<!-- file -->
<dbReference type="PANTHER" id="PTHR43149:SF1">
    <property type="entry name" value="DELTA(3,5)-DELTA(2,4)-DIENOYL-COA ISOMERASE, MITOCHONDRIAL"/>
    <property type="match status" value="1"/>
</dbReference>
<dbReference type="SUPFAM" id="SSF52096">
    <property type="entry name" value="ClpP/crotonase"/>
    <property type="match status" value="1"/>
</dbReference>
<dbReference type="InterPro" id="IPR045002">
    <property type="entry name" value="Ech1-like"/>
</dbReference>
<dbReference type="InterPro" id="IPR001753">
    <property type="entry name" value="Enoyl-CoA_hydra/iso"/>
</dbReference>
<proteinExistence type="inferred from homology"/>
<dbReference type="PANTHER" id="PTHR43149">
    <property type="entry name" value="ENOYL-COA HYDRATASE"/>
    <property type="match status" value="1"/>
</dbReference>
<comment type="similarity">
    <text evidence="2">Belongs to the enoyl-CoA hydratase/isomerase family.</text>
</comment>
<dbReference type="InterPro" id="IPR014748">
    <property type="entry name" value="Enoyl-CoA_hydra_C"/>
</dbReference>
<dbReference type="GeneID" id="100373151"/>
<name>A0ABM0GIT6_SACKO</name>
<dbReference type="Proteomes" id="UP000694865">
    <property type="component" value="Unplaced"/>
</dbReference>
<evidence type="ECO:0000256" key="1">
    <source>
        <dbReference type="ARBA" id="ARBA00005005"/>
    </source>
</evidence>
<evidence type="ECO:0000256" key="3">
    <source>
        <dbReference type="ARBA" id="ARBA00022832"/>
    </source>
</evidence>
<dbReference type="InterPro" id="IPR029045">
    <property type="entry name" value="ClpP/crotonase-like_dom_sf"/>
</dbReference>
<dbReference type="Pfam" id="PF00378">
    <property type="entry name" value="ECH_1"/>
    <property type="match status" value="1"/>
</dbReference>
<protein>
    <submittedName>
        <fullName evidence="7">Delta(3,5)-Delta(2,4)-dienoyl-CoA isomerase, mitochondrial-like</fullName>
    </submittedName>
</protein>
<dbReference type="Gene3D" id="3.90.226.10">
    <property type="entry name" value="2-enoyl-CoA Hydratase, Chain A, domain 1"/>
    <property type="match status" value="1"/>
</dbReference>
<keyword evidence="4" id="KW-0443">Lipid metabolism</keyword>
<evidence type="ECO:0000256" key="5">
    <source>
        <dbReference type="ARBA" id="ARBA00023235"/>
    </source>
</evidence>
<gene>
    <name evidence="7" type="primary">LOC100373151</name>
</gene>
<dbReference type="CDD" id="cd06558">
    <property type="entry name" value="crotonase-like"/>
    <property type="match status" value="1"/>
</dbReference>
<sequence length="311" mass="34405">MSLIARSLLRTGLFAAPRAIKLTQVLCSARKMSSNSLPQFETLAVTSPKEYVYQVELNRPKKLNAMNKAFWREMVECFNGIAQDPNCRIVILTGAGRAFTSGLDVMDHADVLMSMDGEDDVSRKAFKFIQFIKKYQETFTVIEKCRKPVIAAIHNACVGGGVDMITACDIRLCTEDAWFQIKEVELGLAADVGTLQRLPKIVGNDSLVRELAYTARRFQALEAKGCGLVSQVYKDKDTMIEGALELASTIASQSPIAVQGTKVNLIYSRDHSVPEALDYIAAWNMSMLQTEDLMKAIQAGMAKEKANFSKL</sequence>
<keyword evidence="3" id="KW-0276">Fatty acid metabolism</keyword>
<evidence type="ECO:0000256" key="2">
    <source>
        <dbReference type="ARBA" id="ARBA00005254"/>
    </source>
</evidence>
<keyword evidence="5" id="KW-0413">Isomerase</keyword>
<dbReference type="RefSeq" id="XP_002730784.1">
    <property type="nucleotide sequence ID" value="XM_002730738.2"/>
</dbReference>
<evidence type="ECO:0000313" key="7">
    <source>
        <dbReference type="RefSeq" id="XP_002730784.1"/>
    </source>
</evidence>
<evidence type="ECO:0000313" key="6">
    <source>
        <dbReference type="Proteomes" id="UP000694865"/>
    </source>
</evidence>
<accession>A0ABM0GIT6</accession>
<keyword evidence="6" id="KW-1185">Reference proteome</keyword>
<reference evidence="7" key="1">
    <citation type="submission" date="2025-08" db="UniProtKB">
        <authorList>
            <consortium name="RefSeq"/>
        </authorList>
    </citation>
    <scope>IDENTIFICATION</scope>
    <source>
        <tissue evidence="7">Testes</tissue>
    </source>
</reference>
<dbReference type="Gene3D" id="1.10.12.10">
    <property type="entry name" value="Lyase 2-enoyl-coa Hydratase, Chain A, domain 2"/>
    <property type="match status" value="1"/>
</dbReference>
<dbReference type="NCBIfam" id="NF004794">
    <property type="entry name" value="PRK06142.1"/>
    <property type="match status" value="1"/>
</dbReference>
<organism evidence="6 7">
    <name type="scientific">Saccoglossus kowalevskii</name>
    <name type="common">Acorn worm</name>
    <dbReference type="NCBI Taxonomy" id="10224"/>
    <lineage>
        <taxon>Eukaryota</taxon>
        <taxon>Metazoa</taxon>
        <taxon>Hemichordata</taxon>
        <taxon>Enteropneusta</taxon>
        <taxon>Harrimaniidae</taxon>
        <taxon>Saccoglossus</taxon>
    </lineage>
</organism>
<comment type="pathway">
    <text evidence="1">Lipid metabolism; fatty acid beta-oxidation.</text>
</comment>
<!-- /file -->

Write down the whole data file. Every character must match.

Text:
<dbReference type="PANTHER" id="PTHR43149:SF1">
    <property type="entry name" value="DELTA(3,5)-DELTA(2,4)-DIENOYL-COA ISOMERASE, MITOCHONDRIAL"/>
    <property type="match status" value="1"/>
</dbReference>
<dbReference type="SUPFAM" id="SSF52096">
    <property type="entry name" value="ClpP/crotonase"/>
    <property type="match status" value="1"/>
</dbReference>
<dbReference type="InterPro" id="IPR045002">
    <property type="entry name" value="Ech1-like"/>
</dbReference>
<dbReference type="InterPro" id="IPR001753">
    <property type="entry name" value="Enoyl-CoA_hydra/iso"/>
</dbReference>
<proteinExistence type="inferred from homology"/>
<dbReference type="PANTHER" id="PTHR43149">
    <property type="entry name" value="ENOYL-COA HYDRATASE"/>
    <property type="match status" value="1"/>
</dbReference>
<comment type="similarity">
    <text evidence="2">Belongs to the enoyl-CoA hydratase/isomerase family.</text>
</comment>
<dbReference type="InterPro" id="IPR014748">
    <property type="entry name" value="Enoyl-CoA_hydra_C"/>
</dbReference>
<dbReference type="GeneID" id="100373151"/>
<name>A0ABM0GIT6_SACKO</name>
<dbReference type="Proteomes" id="UP000694865">
    <property type="component" value="Unplaced"/>
</dbReference>
<evidence type="ECO:0000256" key="1">
    <source>
        <dbReference type="ARBA" id="ARBA00005005"/>
    </source>
</evidence>
<evidence type="ECO:0000256" key="3">
    <source>
        <dbReference type="ARBA" id="ARBA00022832"/>
    </source>
</evidence>
<dbReference type="InterPro" id="IPR029045">
    <property type="entry name" value="ClpP/crotonase-like_dom_sf"/>
</dbReference>
<dbReference type="Pfam" id="PF00378">
    <property type="entry name" value="ECH_1"/>
    <property type="match status" value="1"/>
</dbReference>
<protein>
    <submittedName>
        <fullName evidence="7">Delta(3,5)-Delta(2,4)-dienoyl-CoA isomerase, mitochondrial-like</fullName>
    </submittedName>
</protein>
<dbReference type="Gene3D" id="3.90.226.10">
    <property type="entry name" value="2-enoyl-CoA Hydratase, Chain A, domain 1"/>
    <property type="match status" value="1"/>
</dbReference>
<keyword evidence="4" id="KW-0443">Lipid metabolism</keyword>
<evidence type="ECO:0000256" key="5">
    <source>
        <dbReference type="ARBA" id="ARBA00023235"/>
    </source>
</evidence>
<gene>
    <name evidence="7" type="primary">LOC100373151</name>
</gene>
<dbReference type="CDD" id="cd06558">
    <property type="entry name" value="crotonase-like"/>
    <property type="match status" value="1"/>
</dbReference>
<sequence length="311" mass="34405">MSLIARSLLRTGLFAAPRAIKLTQVLCSARKMSSNSLPQFETLAVTSPKEYVYQVELNRPKKLNAMNKAFWREMVECFNGIAQDPNCRIVILTGAGRAFTSGLDVMDHADVLMSMDGEDDVSRKAFKFIQFIKKYQETFTVIEKCRKPVIAAIHNACVGGGVDMITACDIRLCTEDAWFQIKEVELGLAADVGTLQRLPKIVGNDSLVRELAYTARRFQALEAKGCGLVSQVYKDKDTMIEGALELASTIASQSPIAVQGTKVNLIYSRDHSVPEALDYIAAWNMSMLQTEDLMKAIQAGMAKEKANFSKL</sequence>
<keyword evidence="3" id="KW-0276">Fatty acid metabolism</keyword>
<evidence type="ECO:0000256" key="2">
    <source>
        <dbReference type="ARBA" id="ARBA00005254"/>
    </source>
</evidence>
<keyword evidence="5" id="KW-0413">Isomerase</keyword>
<dbReference type="RefSeq" id="XP_002730784.1">
    <property type="nucleotide sequence ID" value="XM_002730738.2"/>
</dbReference>
<evidence type="ECO:0000313" key="7">
    <source>
        <dbReference type="RefSeq" id="XP_002730784.1"/>
    </source>
</evidence>
<evidence type="ECO:0000313" key="6">
    <source>
        <dbReference type="Proteomes" id="UP000694865"/>
    </source>
</evidence>
<accession>A0ABM0GIT6</accession>
<keyword evidence="6" id="KW-1185">Reference proteome</keyword>
<reference evidence="7" key="1">
    <citation type="submission" date="2025-08" db="UniProtKB">
        <authorList>
            <consortium name="RefSeq"/>
        </authorList>
    </citation>
    <scope>IDENTIFICATION</scope>
    <source>
        <tissue evidence="7">Testes</tissue>
    </source>
</reference>
<dbReference type="Gene3D" id="1.10.12.10">
    <property type="entry name" value="Lyase 2-enoyl-coa Hydratase, Chain A, domain 2"/>
    <property type="match status" value="1"/>
</dbReference>
<dbReference type="NCBIfam" id="NF004794">
    <property type="entry name" value="PRK06142.1"/>
    <property type="match status" value="1"/>
</dbReference>
<organism evidence="6 7">
    <name type="scientific">Saccoglossus kowalevskii</name>
    <name type="common">Acorn worm</name>
    <dbReference type="NCBI Taxonomy" id="10224"/>
    <lineage>
        <taxon>Eukaryota</taxon>
        <taxon>Metazoa</taxon>
        <taxon>Hemichordata</taxon>
        <taxon>Enteropneusta</taxon>
        <taxon>Harrimaniidae</taxon>
        <taxon>Saccoglossus</taxon>
    </lineage>
</organism>
<comment type="pathway">
    <text evidence="1">Lipid metabolism; fatty acid beta-oxidation.</text>
</comment>